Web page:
Feast of St. Vincent Pallotti (January 22)   Leave a comment

Above:  St. Vincent Pallotti

Image in the Public Domain

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SAINT VINCENT PALLOTTI (APRIL 21, 1795-JANUARY 22, 1850)

Founder of the Society and the Catholic Apostolate, the Union of Catholic Apostolate, and the Sisters of the Catholic Apostolate

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Remember that the Christian life is one of action, not of speech and daydreams.  Let there be few words and many deeds, and them be done well.

–St. Vincent Pallotti

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The love of Christ impels us.

–Motto of the Society of the Catholic Apostolate (the Pallottines)

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Poverty is an unfortunate fixture in human societies.  The poor will always be with us because scarcity is an element of human economic systems.  This scarcity is artificial, and many people benefit from it.  Many more, however, suffer from it.  The common good would be better without artificial scarcity.

Caring for the poor has been an institutional Christian practice since the founding of Christianity.  (Read the Acts of the Apostles and certain Pauline epistles for evidence.)  St. Vincent Pallotti, born to Italian nobility in Rome on April 21, 1795, dedicated most of his life to helping the urban poor; he fit neatly into the best of Christian tradition.

Pallotti worked in Rome.  He, ordained to the priesthood on May 16, 1818, gave up a professorship to work with poor people in the Eternal City.  He founded schools and offered night classes, so that members of the working class could attend.  In 1835 he founded the Union of Catholic Apostolate and the Society of the Catholic Apostolate, to help the poor.  Pallotti earned his reputation as a living saint; he even risked death to minister to victims of an outbreak of cholera in Rome in 1837.  In our saint’s version of lived faith priests and lay people–brothers and priests, and eventually, sisters, too, (from 1838),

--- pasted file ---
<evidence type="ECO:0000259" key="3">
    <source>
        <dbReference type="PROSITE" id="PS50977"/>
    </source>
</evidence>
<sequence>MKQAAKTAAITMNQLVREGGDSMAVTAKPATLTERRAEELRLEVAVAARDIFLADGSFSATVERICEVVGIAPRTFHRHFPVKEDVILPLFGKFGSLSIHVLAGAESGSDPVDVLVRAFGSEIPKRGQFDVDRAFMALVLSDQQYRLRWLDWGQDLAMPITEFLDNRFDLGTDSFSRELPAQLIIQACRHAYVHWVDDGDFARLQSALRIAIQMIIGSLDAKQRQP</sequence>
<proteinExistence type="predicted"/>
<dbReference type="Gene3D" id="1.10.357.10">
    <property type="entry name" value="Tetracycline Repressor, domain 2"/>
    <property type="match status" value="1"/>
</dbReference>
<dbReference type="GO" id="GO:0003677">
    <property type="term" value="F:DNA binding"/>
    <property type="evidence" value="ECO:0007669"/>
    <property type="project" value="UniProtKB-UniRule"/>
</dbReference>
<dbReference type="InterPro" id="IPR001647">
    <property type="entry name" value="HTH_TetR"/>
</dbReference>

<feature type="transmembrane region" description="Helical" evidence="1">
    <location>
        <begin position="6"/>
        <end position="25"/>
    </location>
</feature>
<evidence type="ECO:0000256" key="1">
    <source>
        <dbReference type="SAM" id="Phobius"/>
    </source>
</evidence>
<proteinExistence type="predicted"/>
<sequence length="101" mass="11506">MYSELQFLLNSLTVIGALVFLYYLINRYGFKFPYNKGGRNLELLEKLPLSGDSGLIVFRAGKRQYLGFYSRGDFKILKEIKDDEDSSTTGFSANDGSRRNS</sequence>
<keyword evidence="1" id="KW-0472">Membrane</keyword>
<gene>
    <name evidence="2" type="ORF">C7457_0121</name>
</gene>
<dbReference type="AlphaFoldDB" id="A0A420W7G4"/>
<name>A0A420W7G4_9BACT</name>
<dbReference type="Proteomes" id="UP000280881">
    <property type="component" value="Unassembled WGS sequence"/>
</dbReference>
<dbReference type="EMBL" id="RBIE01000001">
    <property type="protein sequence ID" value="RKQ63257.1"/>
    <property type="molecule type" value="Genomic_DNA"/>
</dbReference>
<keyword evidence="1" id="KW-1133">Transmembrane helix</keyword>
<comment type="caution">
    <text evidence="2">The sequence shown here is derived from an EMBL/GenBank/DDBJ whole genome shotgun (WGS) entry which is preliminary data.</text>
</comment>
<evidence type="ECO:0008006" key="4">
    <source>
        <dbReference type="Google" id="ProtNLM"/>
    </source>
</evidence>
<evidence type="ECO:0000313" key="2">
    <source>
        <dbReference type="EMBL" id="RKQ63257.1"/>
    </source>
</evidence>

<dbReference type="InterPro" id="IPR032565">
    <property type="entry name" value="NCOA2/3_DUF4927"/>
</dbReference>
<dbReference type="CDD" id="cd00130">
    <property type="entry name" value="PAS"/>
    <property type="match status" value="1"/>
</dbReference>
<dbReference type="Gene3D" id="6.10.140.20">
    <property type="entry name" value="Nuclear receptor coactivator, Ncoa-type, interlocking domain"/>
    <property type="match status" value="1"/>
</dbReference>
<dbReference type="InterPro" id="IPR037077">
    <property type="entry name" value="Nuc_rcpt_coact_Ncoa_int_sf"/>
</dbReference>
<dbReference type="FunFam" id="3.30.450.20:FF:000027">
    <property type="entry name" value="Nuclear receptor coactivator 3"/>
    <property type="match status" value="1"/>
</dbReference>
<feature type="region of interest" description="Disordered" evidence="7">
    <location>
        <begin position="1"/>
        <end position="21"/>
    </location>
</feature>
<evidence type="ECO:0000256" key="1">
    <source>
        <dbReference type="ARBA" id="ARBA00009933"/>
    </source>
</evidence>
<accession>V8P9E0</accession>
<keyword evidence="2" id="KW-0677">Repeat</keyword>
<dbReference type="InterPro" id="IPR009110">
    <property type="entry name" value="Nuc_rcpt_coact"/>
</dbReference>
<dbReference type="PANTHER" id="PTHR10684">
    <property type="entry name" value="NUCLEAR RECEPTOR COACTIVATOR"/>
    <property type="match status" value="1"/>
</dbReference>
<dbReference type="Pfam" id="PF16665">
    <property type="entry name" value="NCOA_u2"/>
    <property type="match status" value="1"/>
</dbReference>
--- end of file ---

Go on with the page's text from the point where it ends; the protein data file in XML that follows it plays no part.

Pallotti made a liturgical-ecclesiastical contribution, also.  He encouraged Pallottines to observe the Octave of the Epiphany (January 6-13) in Eastern Rite Roman Catholic parishes, in solidarity with Eastern Orthodoxy.  [Note:  Thomas Cranmer, Archbishop of Canterbury, cut the Octave of the Epiphany while preparing the first Book of Common Prayer in 1549.  The Roman Catholic Church cut the octave in 1955.] 

Pallottine’s generosity may have hastened his death.  On a cold and rainy night, our saint gave his cloak to a beggar, who had none.  Pallottine subsequently caught a severe cold and died.  He died on January 22, 1850, in Rome.  He was 54 years old.

The Church recognized Pallottine’s sanctity after he died.  Pope Pius XI declared him a Venerable in 1932.  Pope Pius XII beatified Pallotti in 1950.  Pope John XXIII canonized him in 1963.

The Pallottines continue the good work around the world.

KENNETH RANDOLPH TAYLOR

AUGUST 11, 2018 COMMON ERA

PROPER 14:  THE NINTH SUNDAY AFTER PENTECOST, YEAR C

THE FEAST OF SAINT GREGORY THAUMATURGUS, ROMAN CATHOLIC BISHOP OF NEOCAESAREA; AND SAINT ALEXANDER OF COMANA, “THE CHARCOAL BURNER,” ROMAN CATHOLIC MARTYR AND BISHOP OF COMANA, PONTUS

THE FEAST OF SAINT EQUITIUS OF VALERA, BENEDICTINE ABBOT AND FOUNDER OF MONASTERIES

THE FEAST OF MATTHIAS LOY, U.S. LUTHERAN MINISTER, EDUCATOR, HYMN WRITER, AND HYMN TRANSLATOR; AND CONRAD HERMANN LOUIS SCHUETTE, GERMAN-AMERICAN LUTHERAN MINISTER, EDUCATOR, HYMN WRITER, AND HYMN TRANSLATOR

THE FEAST OF MAURICE TORNAY, SWISS ROMAN CATHOLIC PRIEST, MISSIONARY TO TIBET, AND MARTYR, 1949

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O God, your Son came among us to serve and not to be served, and to give his life for the life of the world.

Lead us by his love to serve all those to whom the world offers no comfort and little help.

Through us give hope to the hopeless,

love to the unloved,

peace to the troubled,

and rest to the weary,

through Jesus Christ, our Savior and Lord, who lives and reigns

with you and the Holy Spirit, one God, now and forever.  Amen.

Hosea 2:18-23

Psalm 94:1-15

Romans 12:9-21

Luke 6:20-36

Evangelical Lutheran Worship (2006), 60

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